Andrea Pirlo, Didier Drogba – Who else may miss parts of the World Cup?

Italy's Andrea Pirlo, Ivory Coast's Didier Drogba, England's David Beckham and Rio Ferdinand are all either out of the World Cup or listed as questionable. Here's a rundown of which other key players may miss the Cup.

Italy's star midfielder Andrea Pirlo is injured, making him the latest key player to miss the opening of the 2010 World Cup.

Mr. Pirlo sustained a calf strain Friday. The team doctor told reporters that Pirlo will miss Italy’s June 14 opener against Paraguay. And his availability for Italy's second match, against Slovakia, remains in question.

But Pirlo is far from alone.

Some of the world's biggest stars will miss early games due to injuries and others have just recently been knocked out of the Cup altogether. And their absence could have a huge effect on some of the top-ranked teams in the tournament, which begins Friday in South Africa.

IN PICTURES: Ready for the World Cup

To date, every World Cup held outside Europe has been won by a South American team. Will that pattern continue? A healthy Argentina team and nearly healthy Brazil team help their prospects as the best European teams are now hampered with injuries.

“A succession of pre-tournament injuries and the lessons of past World Cups outside Europe suggest the football at Africa's first finals will resonate to familiar Latin rhythms," Reuters writes.

This may undermine the financial wizards at J.P. Morgan, who used 'Quant Models' to determine that serial underperformers England will win the World Cup, taking out Spain in the final match.

Here's a rundown of key players who may miss the World Cup – or at least the opening matches.

ITALY: Pirlo, winner of the Bronze Ball in the 2006 World Cup, was integral to Italy’s championship at that tournament in Germany. But his potential absence isn't the team's only concern. Midfielders Mauro Camoranesi, Claudio Marchisio, and Angelo Palombo are facing injuries, according to Sky Sports.

IVORY COAST: Didier Drogba broke his forearm Friday and underwent surgery Saturday. He is one of the world's top strikers and highest paid players (as a member of English Premier League champions, Chelsea). Mr. Drogba hopes to return in time for the June 15 opener against Portugal.

ENGLAND: The Brits face two major losses in key defender Rio Ferdinand and superstar David Beckham – both out of the World Cup because of injury. Striker Wayne Rooney, considered one of the best players in the world, is still recovering from an injured ankle. (Correction: The original version of this article incorrectly stated that Mr. Rooney is the English team's new captain.)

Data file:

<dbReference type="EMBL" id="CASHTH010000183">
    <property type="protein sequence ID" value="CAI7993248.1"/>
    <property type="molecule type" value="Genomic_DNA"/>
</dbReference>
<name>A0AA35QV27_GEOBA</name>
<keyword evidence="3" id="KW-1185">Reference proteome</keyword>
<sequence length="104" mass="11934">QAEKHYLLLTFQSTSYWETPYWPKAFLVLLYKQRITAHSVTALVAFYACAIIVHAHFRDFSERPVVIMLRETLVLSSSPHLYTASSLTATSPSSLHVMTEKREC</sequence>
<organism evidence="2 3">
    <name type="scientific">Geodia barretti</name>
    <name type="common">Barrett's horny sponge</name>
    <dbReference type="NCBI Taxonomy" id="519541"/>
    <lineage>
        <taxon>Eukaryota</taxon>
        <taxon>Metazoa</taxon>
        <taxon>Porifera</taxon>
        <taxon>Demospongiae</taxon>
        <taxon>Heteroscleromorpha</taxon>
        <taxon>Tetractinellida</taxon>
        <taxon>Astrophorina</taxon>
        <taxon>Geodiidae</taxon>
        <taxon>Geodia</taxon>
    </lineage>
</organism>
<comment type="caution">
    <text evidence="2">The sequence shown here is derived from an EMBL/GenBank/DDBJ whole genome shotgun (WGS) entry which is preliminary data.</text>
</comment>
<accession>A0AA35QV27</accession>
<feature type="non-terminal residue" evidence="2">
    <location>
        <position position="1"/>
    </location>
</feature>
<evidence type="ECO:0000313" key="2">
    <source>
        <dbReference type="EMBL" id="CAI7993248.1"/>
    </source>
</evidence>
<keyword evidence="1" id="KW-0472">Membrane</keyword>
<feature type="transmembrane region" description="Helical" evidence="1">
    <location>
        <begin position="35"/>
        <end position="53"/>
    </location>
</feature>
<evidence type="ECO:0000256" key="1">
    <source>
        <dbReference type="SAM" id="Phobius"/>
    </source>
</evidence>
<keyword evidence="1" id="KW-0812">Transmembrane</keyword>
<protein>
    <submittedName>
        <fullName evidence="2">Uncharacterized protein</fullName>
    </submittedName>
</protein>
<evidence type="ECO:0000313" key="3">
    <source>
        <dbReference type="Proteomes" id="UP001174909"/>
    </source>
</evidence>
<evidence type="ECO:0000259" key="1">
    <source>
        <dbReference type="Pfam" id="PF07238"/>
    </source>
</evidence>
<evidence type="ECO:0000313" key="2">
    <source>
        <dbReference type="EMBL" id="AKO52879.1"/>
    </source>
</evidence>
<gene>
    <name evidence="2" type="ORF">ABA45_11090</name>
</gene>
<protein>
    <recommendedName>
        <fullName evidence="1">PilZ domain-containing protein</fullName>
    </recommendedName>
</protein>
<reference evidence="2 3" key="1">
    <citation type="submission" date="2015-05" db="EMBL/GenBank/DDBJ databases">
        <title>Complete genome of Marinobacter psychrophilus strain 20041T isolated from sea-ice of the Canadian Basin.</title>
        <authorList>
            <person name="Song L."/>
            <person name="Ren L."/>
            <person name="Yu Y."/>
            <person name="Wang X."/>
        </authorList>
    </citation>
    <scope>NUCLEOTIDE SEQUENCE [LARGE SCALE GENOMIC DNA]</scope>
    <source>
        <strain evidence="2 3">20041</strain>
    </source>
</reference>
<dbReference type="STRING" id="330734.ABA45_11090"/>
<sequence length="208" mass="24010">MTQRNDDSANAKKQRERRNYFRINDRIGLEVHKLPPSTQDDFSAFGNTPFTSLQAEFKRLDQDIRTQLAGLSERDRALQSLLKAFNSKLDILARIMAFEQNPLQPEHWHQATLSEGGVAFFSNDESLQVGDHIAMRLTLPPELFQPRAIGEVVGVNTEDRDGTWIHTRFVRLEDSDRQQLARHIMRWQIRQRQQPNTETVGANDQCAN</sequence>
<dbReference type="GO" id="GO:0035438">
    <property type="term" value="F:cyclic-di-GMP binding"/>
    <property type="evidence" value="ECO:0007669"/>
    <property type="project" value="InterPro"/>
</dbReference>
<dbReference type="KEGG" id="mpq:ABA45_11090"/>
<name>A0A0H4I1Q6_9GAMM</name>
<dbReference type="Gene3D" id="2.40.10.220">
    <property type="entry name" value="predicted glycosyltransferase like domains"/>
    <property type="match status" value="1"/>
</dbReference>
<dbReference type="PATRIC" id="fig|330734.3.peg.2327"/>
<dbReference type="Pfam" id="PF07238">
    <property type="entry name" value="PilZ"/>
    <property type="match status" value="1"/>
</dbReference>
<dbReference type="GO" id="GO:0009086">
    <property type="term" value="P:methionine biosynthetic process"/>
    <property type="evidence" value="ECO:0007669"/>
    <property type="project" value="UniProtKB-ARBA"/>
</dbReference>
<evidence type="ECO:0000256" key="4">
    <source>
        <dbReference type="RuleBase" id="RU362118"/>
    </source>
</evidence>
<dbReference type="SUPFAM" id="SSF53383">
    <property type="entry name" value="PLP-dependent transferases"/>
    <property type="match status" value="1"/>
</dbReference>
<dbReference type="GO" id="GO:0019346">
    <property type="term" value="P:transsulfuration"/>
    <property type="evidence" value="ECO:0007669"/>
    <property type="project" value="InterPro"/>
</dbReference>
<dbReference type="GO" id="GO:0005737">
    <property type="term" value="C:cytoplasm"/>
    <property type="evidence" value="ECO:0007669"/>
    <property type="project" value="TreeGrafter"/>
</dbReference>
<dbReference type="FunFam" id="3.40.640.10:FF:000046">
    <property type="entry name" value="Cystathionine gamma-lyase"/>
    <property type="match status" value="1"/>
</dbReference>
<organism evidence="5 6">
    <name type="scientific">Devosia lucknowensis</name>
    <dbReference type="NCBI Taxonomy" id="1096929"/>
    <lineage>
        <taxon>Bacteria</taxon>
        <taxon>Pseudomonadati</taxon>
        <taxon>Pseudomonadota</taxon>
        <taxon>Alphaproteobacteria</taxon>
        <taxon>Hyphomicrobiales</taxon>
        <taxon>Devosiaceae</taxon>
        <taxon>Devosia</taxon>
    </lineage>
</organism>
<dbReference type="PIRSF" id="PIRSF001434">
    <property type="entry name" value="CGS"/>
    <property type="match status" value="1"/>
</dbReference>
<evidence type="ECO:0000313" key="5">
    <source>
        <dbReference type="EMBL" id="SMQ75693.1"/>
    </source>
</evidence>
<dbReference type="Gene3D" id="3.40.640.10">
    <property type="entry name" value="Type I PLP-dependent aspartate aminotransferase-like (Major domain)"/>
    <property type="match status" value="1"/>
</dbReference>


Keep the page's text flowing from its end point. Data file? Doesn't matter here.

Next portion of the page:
SPAIN: Top striker Fernando Torres, midfielder Cesc Fàbregas, and Andrés Iniesta have all battled injuries this season. But Mr. Torres, while initially expected to miss the World Cup, has quickly recovered from an ankle injury and is now expected to play.

GERMANY: Captain and star midfielder Michael Ballack will miss next month's World Cup 2010 due to an ankle injury.

BRAZIL: Goalkeeper Julio Cesar and left-back Michel Bastos are expected to recover from injuries in time for their June 15 opener against North Korea, according to BBC News.

GHANA: "The Bison" Michael Essien is out with a knee injury.

NIGERIA: John Obi Mikel is also likely to miss the World Cup because of a knee injury.

US: players Jozy Altidore and Oguchi Onyewu are also questionable because of injury.

Is there a common thread to the injuries? Most of the players listed play in the English Premier League. The New York Times argues that the League’s rough nature and crowded schedule have contributed to the injuries:

Some of the world’s most accomplished and explosive players are limping into the World Cup, if they have made it here at all, and few are as bruised and battered as the stars of the English Premier League, where the physical nature of play is particularly unforgiving.

“England is probably one of the roughest leagues in the world,” said United States goalkeeper Marcus Hahnemann, who plays for Wolverhampton. “A foul in England is a foul. In another country, they’re wondering if it’s a red card or a yellow card.”

… Injuries are part of the game in any league. But when players get minor injuries, and fixture congestion reduces the time they have to heal, those injuries can worsen. And the situation seems most acute in the Premier League.

IN PICTURES: Ready for the World Cup


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